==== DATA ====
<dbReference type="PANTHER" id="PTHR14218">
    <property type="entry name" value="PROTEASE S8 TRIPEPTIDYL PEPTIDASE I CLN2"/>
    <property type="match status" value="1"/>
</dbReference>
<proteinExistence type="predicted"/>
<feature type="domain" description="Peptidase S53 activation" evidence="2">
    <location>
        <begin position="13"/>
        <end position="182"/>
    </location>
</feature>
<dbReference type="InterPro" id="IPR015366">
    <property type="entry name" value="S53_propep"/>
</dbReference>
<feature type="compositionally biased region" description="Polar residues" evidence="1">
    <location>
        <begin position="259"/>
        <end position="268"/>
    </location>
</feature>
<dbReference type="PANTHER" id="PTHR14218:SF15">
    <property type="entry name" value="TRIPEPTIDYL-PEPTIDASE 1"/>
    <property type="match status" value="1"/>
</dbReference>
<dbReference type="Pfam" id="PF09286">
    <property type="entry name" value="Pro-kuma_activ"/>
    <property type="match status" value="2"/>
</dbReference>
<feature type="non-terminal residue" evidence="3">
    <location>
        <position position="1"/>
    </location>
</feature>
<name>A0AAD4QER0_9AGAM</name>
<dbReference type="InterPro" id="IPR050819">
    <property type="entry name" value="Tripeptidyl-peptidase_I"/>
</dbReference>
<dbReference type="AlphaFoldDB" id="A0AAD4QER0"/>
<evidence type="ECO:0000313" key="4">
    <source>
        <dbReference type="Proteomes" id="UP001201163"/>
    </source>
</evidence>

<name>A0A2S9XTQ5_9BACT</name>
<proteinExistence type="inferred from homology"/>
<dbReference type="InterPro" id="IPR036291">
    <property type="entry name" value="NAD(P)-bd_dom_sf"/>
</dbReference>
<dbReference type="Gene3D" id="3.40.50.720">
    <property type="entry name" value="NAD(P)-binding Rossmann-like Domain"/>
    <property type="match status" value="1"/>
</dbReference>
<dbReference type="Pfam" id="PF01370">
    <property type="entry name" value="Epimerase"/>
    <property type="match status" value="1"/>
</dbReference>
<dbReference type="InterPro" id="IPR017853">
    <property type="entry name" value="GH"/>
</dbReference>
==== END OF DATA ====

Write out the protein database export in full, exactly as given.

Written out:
<dbReference type="PANTHER" id="PTHR14218">
    <property type="entry name" value="PROTEASE S8 TRIPEPTIDYL PEPTIDASE I CLN2"/>
    <property type="match status" value="1"/>
</dbReference>
<proteinExistence type="predicted"/>
<feature type="domain" description="Peptidase S53 activation" evidence="2">
    <location>
        <begin position="13"/>
        <end position="182"/>
    </location>
</feature>
<dbReference type="InterPro" id="IPR015366">
    <property type="entry name" value="S53_propep"/>
</dbReference>
<feature type="compositionally biased region" description="Polar residues" evidence="1">
    <location>
        <begin position="259"/>
        <end position="268"/>
    </location>
</feature>
<dbReference type="PANTHER" id="PTHR14218:SF15">
    <property type="entry name" value="TRIPEPTIDYL-PEPTIDASE 1"/>
    <property type="match status" value="1"/>
</dbReference>
<dbReference type="Pfam" id="PF09286">
    <property type="entry name" value="Pro-kuma_activ"/>
    <property type="match status" value="2"/>
</dbReference>
<feature type="non-terminal residue" evidence="3">
    <location>
        <position position="1"/>
    </location>
</feature>
<name>A0AAD4QER0_9AGAM</name>
<dbReference type="InterPro" id="IPR050819">
    <property type="entry name" value="Tripeptidyl-peptidase_I"/>
</dbReference>
<dbReference type="AlphaFoldDB" id="A0AAD4QER0"/>
<evidence type="ECO:0000313" key="4">
    <source>
        <dbReference type="Proteomes" id="UP001201163"/>
    </source>
</evidence>

<name>A0A2S9XTQ5_9BACT</name>
<proteinExistence type="inferred from homology"/>
<dbReference type="InterPro" id="IPR036291">
    <property type="entry name" value="NAD(P)-bd_dom_sf"/>
</dbReference>
<dbReference type="Gene3D" id="3.40.50.720">
    <property type="entry name" value="NAD(P)-binding Rossmann-like Domain"/>
    <property type="match status" value="1"/>
</dbReference>
<dbReference type="Pfam" id="PF01370">
    <property type="entry name" value="Epimerase"/>
    <property type="match status" value="1"/>
</dbReference>
<dbReference type="InterPro" id="IPR017853">
    <property type="entry name" value="GH"/>
</dbReference>